3. Under normal operation the feeder re-reads the database once an hour (or more frequently when it needs to). The update_versions script will touch the "trigger" file reread_db, which should cause the feeder to automatically re-read the database immediately. If this should fail for some reason then you can stop and restart the project to force the change to register.

Multi-file applications

The steps for a multi-file application are almost the same, except that you put all the files in a directory which has the full application+platform name. As an example, the graphics demo program "cube" for Unix consists of both an executable file and a shared library which contains the graphics code. The shared library file has an extra suffix ".so". So
    Create a directory under the apps subdirectory having the full name of the application version:
           %  cd $PROJECT
           %  mkdir apps/cube/cube_5.01_i686-pc-linux-gnu
           %  mv cube_5.01_i686-pc-linux-gnu  apps/cube/cube_5.01_i686-pc-linux-gnu/
           %  mv cube_5.01_i686-pc-linux-gnu.so  apps/cube/cube_5.01_i686-pc-linux-gnu/

  1. From the main project directory run the update_versions script and accept the change. Example:
           %  cd $PROJECT
           %  bin/update_versions
           Looking for <App#11 cube> versions in /usr02/pirates/apps/cube
    	 Found <App#11 cube> version 501 for <Platform#1 i686-pc-linux-gnu>: cube_5.01_i686-pc-linux-gnu (+ 1 bundled file(s))
           Signing /usr02/pirates/apps/cube/cube_5.01_i686-pc-linux-gnu/cube_5.01_i686-pc-linux-gnu
           Copying cube_5.01_i686-pc-linux-gnu to /usr02/pirates/download/cube_5.01_i686-pc-linux-gnu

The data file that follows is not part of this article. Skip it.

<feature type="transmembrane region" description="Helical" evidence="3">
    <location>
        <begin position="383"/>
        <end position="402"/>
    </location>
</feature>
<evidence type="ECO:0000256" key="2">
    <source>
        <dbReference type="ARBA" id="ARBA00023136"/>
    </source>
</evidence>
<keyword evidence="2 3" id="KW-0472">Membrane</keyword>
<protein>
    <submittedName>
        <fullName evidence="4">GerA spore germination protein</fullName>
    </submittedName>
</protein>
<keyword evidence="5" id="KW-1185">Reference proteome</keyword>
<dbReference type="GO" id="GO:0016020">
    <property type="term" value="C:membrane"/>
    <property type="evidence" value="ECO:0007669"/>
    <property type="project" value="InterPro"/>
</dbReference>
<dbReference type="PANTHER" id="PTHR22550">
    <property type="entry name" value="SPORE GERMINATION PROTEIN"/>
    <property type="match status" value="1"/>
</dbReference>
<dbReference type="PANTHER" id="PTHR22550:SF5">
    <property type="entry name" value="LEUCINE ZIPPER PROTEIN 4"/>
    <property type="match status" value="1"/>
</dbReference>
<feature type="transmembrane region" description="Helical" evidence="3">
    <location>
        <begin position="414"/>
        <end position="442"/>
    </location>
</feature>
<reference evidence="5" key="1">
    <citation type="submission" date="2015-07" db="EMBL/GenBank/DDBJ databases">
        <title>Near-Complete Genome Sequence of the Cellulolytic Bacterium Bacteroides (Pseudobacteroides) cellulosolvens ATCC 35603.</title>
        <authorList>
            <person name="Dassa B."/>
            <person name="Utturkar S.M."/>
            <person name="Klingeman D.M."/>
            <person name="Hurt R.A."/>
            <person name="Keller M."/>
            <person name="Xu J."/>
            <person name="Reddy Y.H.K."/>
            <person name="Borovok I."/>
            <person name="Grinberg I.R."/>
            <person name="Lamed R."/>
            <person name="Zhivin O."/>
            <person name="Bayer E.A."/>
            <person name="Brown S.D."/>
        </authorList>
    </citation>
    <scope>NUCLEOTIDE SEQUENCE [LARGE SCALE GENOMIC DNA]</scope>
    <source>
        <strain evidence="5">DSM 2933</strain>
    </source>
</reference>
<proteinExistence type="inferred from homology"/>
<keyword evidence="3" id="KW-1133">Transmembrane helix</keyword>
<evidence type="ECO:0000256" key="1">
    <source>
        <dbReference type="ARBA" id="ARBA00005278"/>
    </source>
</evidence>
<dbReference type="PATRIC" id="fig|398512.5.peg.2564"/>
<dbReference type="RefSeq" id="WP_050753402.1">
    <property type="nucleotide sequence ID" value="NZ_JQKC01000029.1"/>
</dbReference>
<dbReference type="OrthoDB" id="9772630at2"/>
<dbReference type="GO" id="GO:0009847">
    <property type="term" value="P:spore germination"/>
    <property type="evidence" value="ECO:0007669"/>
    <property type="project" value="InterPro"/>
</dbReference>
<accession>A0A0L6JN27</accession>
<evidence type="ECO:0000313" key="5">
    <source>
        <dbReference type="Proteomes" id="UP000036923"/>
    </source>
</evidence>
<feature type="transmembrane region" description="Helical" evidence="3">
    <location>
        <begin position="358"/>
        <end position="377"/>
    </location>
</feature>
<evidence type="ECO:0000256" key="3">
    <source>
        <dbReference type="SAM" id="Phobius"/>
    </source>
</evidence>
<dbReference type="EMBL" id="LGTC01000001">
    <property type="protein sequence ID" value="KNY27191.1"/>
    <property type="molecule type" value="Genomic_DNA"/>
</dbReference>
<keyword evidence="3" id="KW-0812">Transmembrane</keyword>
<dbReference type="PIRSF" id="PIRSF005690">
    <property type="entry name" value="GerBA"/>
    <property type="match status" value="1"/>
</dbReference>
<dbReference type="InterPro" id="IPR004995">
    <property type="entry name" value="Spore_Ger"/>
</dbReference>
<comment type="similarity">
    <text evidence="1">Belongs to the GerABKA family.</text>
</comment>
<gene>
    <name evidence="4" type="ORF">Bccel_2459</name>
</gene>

Copying cube_5.01_i686-pc-linux-gnu.so to /usr02/pirates/download/cube_5.01_i686-pc-linux-gnu.so
           Ready to commit 1 items:
    	   <AppVersion#None cube 501 windows_intelx86>
           Continue [Y/n]  y
           Committed:
    	   <AppVersion#80 cube 501 windows_intelx86>
           Done

  2. Stop and restart the project, so that the feeder can get the updated app version info, as described above.
Once you have run update_versions you can delete the files from the apps subdirectory. It is just a staging area so that the script can easily find all the files. But this is not the only thing that may need to be cleaned up...

Management Scripts

Two new pages have recently been added to the "control panel" part of the project web pages (the "ops" pages): project (the control panel).

Troubleshooting

If you are releasing many new versions of an application, as is often the case while developing a new project, or if you just have many applications for several platforms, then you need to be aware that there is a limit to the size of the app_version table in the database. Actually, the table in the database can be any size, but the feeder can only handle so many entries before it fills the area in the shared memory it uses to communicate with the scheduler. A symptom of this problem will be that clients will continue to use the old version of the application even after you have followed the steps above. You can confirm the cause of the problem by inspecting the feeder log file, which will show something like:
  [2005/05/10 20:44:33] Executing command: feeder
  2005-05-10 20:44:34 [CRITICAL] The SCHED_SHMEM structure is too small for the app_versions table.
  Either increase the MAX_APP_VERSIONS parameter in sched_shmem.h and recompile,
  or prune old rows from the table.
  Then restart the project.
This problem is more likely to occur if you are supporting many different platforms (eg. x86 and x86-64 versions, or both Intel and PPC Mac).

The easiest way to recover is simply to use the page ops/manage_app_versions.php (in the control panel) to mark unused versions of applications as deprecated, or to delete them entirely.


Last modified: 15 July 2010 Copyright © 2010 by Spy Hill Research http://www.spy-hill.net /help/boinc/app_add.html